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France to help landlocked Ethiopia build a navy

March 14, 2019 at 10:00 am | News

Mildred Europa Taylor

Mildred Europa Taylor | Associate Editor

March 14, 2019 at 10:00 am | News

French President Emmanuel Macron (left) and the Prime Minister of Ethiopia Abiy Ahmed. Pic credit: South China Morning Post

As part of moves to enhance its military and economic ties in Ethiopia, France has agreed in a new deal to help the landlocked country to build a navy.

The accord was signed by Ethiopian Prime Minister Abiy Ahmed and French President Emmanuel Macron on Tuesday.

“This unprecedented defence cooperation agreement provides a framework… and notably opens the way for France to assist in establishing an Ethiopian naval component,” Macron, who was on a four-day visit to Ethiopia, told a news conference, Reuters reports.

Other deals agreed include a 100 million Euros boost to the economy and partnerships to preserve Ethiopian churches. Pic credit: CGTN Africa

The leaders of both countries also seized the opportunity to share their condolences over the Ethiopian Airlines plane crash on Sunday that killed 157 people.

“Allow me to express my condolences to the victims and families of the victims of last Sunday’s Ethiopian Airlines air crash. You know how much we stand by you and all the families of the victims,” Macron said.

“We will have to conduct a detailed investigation. The result of this survey will be useful not only for Ethiopia but for other countries around the world,” said the Ethiopian leader.

According to Reuters, the accord signed between the two leaders also provides for air cooperation, joint operations and opportunities for training and equipment purchases.

Ethiopia disbanded its navy force more than two decades ago following the separation of Eritrea, leaving Ethiopia without a coastline or access to a major ocean or sea that would host its naval force.

The Horn of African country uses a port in its neighbouring country Djibouti for its import and export demands. The Djibouti Port currently handles about 95 per cent of landlocked Ethiopia’s export-import trade, according to Xinhua news agency.

When voted in by parliament as the country’s new leader last April, Ahmed vowed to ensure good governance and deal with corruption that was having a toll on the country’s economy.

The Ethiopian Prime Minister, last June, revealed his country’s ambitions to build a navy in the future, but his plan for how to achieve the goal was not made public.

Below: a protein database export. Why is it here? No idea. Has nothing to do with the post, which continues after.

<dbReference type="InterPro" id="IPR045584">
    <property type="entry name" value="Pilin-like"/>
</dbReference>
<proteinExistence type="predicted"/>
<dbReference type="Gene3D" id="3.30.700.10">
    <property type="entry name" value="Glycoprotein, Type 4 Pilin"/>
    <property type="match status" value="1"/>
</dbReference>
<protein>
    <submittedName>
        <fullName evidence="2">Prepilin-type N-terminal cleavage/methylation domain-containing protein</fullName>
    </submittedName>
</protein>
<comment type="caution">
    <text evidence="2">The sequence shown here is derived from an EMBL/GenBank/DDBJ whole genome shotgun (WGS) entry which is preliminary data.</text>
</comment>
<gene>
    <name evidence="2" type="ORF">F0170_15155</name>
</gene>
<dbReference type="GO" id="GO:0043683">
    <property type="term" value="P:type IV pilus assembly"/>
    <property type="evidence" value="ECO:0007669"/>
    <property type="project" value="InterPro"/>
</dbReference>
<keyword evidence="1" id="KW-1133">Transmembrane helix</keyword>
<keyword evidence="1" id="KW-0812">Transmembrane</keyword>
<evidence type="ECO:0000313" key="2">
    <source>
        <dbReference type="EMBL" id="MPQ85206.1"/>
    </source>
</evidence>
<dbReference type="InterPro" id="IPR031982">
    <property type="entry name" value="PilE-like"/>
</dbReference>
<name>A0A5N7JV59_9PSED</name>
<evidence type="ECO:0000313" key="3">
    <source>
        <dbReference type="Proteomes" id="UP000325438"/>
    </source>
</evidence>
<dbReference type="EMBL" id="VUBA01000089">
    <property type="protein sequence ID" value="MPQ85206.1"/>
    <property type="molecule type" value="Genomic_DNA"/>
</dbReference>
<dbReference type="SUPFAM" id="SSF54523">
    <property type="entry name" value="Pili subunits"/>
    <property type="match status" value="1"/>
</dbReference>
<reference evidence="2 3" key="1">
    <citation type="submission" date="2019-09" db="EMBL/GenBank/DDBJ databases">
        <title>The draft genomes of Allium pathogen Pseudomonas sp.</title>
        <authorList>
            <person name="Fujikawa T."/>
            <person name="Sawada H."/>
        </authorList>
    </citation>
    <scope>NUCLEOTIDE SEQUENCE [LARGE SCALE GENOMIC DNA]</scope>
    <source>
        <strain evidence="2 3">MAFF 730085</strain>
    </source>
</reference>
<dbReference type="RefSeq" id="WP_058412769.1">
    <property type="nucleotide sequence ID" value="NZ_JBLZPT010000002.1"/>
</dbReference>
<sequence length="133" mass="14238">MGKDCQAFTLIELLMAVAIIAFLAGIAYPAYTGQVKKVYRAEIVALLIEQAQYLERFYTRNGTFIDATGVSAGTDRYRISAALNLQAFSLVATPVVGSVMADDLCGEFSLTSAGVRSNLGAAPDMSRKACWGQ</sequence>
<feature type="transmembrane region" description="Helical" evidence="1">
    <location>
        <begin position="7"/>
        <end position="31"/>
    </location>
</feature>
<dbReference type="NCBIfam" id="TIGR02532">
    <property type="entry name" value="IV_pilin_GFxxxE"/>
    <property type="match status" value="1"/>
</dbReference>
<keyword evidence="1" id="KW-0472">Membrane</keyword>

“Following the efforts made to build capacity of our national defense, we built one of the stronger ground and air forces in Africa. We should build our naval force capacity in the future,” Ahmed told the heads of country’s National Defense Force.

Although the country does not have a coastline, it has more than 20 lakes its navy could protect. The country currently trains more than 500 marine engineers and electro-technical officers each year at its civilian Ethiopian Maritime Training Institute on Lake Tana. According to its website, it plans to increase this to more than 1,000 officers annually.

Ethiopia also appears to have a vested interest in owning some coastlines of its neighboring countries.

According to Bloomberg, Abiy’s government agreed to develop Port Sudan on the Red Sea. It also agreed with Djibouti to swap shares in state-owned ports, airlines, and telecommunications in May and will acquire land at Lamu Port in Kenya for “logistical facilitation”, according to a statement issued by both parties after a meeting between Abiy and Kenyan president, Uhuru Kenyatta.

The country also took a stake in a port in Somaliland, the self-declared independent state that borders Djibouti, earlier last year. All of these efforts point to the country’s seriousness in achieving its goal of a fully operational Navy.

Ethiopia would join Central African Republic (CAR), Rwanda, and Uganda, the three other African countries with fully operational navies, should it be successful. The navies of these countries protect its rivers. For CAR, its navy protects Ubangi River, in Rwanda, the Lake Kivu, and in Uganda, Lake Victoria.

Meanwhile, other deals signed between Macron and Ahmed include a 100 million Euros (over 112 million dollars) boost to the economy and partnerships to preserve Ethiopian churches and open up an archaeological dig at a 12th century village.

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